Hastings Birthplace of Mechanical Television – by John Heys G3BDQ

I’m sorry I was not present at the recent Club meeting when G0EYE gave his talk on John Logie Baird.  Baird’s life has for long been very interesting’ to me, so I thought I would write something about his life during 1923-4.  Perhaps this article will fill a few gaps in the Baird story.

hastings-birthplace-of-mechanical-televisionBaird first came to Hastings in the early Spring of 1923 at the invitation of his old school friend Gavin (Guy) Fullarton Robertson. Baird always called him by his nickname ‘Mephy’ and this name was normally used when referring to Robertson. They both stayed at number 21 Linton Crescent, and together constructed a crude working model of Baird’s TV apparatus. The Linton Crescent house was owned by Mr. Charles S. Wheatley. Wheatley, his wife and three grown sons proved tolerant of Baird’s experiments. One of the sons,
Cyril, was something of an inventor himself which maybe why Baird and his friend was tolerated; the television apparatus being actually set up in one of the living rooms of number 21.

Eventually the apparatus grew so large that Baird had to rent a small workshop near Hastings Station. This property was about to be turned into a shop, so Baird in the late summer of 1923 packed up and went to Folkestone, lodging in West Terrace. His landlady soon could not put up with all the apparatus in his bedroom so he had to leave and for a short time rented space on the premises of T.C. Gilbert & Co., electrical contractors. After a few weeks he again ‘upped sticks’ and migrated to Tunbridge Wells. There he found bed and board in a boarding house owned by Mrs. Emily Grinyer. She lived at 40 Upper Grosvenor Road. It seems that his new landlady and her daughter Helena were sorry for the impoverished Baird, and many years later recalled him going around in his dressing gown, wearing socks but no slippers, Baird had been attracted to Tunbridge Wells because he knew of someone there who was experimenting with light cells; important parts of an ear1y television system.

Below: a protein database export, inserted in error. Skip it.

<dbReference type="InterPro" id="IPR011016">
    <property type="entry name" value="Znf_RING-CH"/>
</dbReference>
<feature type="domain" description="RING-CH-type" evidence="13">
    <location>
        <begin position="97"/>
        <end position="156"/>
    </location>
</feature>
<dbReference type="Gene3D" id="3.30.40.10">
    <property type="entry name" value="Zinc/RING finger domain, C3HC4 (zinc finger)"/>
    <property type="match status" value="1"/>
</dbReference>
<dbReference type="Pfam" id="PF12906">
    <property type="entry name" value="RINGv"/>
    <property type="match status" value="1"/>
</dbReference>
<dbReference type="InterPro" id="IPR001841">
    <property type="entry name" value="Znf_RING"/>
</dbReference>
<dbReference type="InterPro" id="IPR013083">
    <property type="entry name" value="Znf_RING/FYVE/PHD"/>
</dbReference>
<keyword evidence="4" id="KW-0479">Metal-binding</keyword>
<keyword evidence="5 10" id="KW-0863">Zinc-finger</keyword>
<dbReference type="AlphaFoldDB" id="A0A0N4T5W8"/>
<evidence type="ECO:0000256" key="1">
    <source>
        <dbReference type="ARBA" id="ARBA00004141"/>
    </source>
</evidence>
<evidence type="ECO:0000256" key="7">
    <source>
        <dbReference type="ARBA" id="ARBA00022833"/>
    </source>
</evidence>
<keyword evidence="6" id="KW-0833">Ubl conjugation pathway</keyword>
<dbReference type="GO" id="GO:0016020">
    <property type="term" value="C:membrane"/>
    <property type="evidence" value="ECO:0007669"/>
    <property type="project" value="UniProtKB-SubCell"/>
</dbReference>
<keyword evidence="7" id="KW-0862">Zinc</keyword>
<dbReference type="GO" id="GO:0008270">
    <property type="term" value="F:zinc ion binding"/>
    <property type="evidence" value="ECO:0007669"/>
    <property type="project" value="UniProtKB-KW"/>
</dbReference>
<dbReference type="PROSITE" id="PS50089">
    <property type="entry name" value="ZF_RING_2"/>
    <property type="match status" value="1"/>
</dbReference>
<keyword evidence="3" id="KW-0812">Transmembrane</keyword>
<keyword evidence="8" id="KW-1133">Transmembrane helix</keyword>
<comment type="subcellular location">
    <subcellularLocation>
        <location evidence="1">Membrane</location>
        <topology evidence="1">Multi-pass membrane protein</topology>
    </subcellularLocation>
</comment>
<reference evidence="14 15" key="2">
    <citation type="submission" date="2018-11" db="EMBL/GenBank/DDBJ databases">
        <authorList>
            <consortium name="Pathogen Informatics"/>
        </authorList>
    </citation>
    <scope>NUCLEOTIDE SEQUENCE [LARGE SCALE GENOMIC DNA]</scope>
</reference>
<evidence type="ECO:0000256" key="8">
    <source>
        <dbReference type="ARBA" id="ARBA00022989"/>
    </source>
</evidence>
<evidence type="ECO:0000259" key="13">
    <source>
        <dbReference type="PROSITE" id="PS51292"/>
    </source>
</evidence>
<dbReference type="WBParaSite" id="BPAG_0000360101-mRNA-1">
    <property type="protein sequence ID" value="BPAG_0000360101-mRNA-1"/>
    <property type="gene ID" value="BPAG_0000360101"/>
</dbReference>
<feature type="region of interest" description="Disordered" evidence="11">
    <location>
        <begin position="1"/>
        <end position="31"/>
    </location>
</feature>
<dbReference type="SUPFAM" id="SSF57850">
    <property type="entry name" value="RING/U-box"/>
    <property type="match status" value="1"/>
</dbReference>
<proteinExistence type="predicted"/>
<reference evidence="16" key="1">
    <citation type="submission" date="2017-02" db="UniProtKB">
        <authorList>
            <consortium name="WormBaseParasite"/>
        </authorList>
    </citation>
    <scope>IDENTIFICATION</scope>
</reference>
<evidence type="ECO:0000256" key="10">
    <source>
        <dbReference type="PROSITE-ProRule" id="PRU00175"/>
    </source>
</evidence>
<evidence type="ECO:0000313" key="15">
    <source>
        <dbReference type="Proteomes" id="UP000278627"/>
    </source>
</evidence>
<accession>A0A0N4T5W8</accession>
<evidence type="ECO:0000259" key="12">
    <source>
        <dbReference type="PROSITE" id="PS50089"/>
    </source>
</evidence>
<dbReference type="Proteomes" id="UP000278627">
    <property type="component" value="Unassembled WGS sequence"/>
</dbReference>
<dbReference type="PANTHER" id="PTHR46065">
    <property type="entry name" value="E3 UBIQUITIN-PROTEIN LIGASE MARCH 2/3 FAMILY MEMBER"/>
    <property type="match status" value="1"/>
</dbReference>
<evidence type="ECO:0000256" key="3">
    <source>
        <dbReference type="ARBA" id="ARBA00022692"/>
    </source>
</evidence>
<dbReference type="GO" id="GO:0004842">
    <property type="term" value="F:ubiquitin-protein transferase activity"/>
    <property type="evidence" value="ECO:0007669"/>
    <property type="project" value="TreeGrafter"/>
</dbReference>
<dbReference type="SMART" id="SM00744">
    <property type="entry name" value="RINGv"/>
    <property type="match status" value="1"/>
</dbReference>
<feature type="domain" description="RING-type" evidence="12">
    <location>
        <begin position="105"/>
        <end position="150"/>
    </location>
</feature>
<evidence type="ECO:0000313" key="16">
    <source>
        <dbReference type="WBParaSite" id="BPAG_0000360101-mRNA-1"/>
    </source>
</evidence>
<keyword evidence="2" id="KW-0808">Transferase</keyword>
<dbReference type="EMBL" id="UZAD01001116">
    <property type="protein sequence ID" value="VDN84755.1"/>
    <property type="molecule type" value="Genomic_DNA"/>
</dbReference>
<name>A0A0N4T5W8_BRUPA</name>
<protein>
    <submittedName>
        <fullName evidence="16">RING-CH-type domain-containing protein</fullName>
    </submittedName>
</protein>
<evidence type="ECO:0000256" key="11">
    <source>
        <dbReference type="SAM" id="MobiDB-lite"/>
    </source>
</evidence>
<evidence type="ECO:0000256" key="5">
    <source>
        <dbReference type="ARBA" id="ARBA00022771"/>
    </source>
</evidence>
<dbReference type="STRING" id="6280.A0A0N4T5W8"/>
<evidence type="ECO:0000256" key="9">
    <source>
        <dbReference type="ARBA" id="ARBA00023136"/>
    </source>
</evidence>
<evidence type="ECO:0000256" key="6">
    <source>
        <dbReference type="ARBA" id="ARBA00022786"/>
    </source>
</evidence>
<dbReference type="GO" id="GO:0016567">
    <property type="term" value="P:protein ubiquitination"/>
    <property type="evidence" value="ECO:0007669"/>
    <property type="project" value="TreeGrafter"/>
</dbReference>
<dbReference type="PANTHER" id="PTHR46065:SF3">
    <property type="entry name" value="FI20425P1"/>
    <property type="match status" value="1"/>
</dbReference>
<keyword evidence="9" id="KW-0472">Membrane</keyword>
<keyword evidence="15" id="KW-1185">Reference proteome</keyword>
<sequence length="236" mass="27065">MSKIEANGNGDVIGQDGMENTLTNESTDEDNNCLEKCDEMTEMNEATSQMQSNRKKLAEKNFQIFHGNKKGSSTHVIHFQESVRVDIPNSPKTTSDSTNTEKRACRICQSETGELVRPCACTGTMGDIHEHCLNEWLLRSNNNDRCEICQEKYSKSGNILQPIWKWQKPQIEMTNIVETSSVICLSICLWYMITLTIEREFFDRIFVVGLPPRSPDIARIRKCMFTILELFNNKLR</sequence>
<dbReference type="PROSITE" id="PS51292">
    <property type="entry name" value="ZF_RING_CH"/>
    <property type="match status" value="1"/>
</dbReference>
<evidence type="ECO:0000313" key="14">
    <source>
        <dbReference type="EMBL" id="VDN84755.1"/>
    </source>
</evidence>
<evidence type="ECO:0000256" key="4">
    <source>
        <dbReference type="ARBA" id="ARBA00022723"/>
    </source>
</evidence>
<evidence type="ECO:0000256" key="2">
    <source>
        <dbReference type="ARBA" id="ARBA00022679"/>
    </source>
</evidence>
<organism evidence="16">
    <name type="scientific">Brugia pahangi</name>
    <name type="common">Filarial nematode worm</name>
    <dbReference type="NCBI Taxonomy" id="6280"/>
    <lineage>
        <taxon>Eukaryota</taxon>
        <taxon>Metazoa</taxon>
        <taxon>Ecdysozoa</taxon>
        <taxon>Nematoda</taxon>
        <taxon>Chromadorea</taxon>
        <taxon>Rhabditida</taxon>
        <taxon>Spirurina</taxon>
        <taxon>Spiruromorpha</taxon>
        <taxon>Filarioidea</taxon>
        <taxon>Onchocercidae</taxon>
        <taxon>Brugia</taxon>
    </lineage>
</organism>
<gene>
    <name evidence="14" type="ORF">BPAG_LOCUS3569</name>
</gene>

Towards the end of 1923 Baird returned to 21 Linton Crescent in Hastings. By January 1924 he was confident enough to demonstrate his still imperfect equipment. He rented a room above the shopping arcade in central Hastings at a time co-incident with the inauguration of the Hastings, St. Leonard’s & District Radio Society. Fortunately for Baird several of the new club’s members befriended him and their considerable knowledge of valves, amplifiers and other wireless components. They offered considerable assistants to Baird. Amongst the Club characters was its President, the National celebrity, author, ex-spy etc, etc, Mr. William Le Queux, held the amateur callsign G2AZ and who had the rather dubious distinction of being the first British radio amateur to have a complete station that was professionally built. Some readers may recall my article in RADCOM a few years ago, which outlined the life story of Le Queux. A technical expert skilled in wireless matters, James Denton who had held the Experimental Licence DXV before WW1 was a supporter of Baird, as was the 22 year old Victor Mills (later to be a G6 ), Norman Blackburn (2AJB and later G2AX), N. Loxdale (a schoolboy )and club member Mr Claude Frowd. Victor Mills had a wireless shop in Hastings and he loaned Baird a powerful valve amplifier. Victor later became a teacher at the local Grammar School. Soon after WW2 I often met Norman Blackburne at his him in Turkey Road, Bexhill where his lodger was Howard Thomas G6QB, Hastings Council Organist, radio journalist and President of the post war Radio Club until its demise in 1964.

Whilst a tenant at tie Arcade premises, Baird somehow produced an explosion which had involved a 1,000 volt power supply. He suffered a nasty shock and burnt his bands badly. This explosion was the death knell of the Arcade workshop, for the infuriated landlord evicted the troublesome experimenter. After dismantling his apparatus Baird then moved everything (using Messrs. Pickfords) to two rooms in the attic of 22 Frith Street in Soho paying £2 a week rent.

In the near future I hope write a description of the events concerning Transatlantic Television transmissions in 1928.

John Heys G3BDQ from Vital Spark December 2010.

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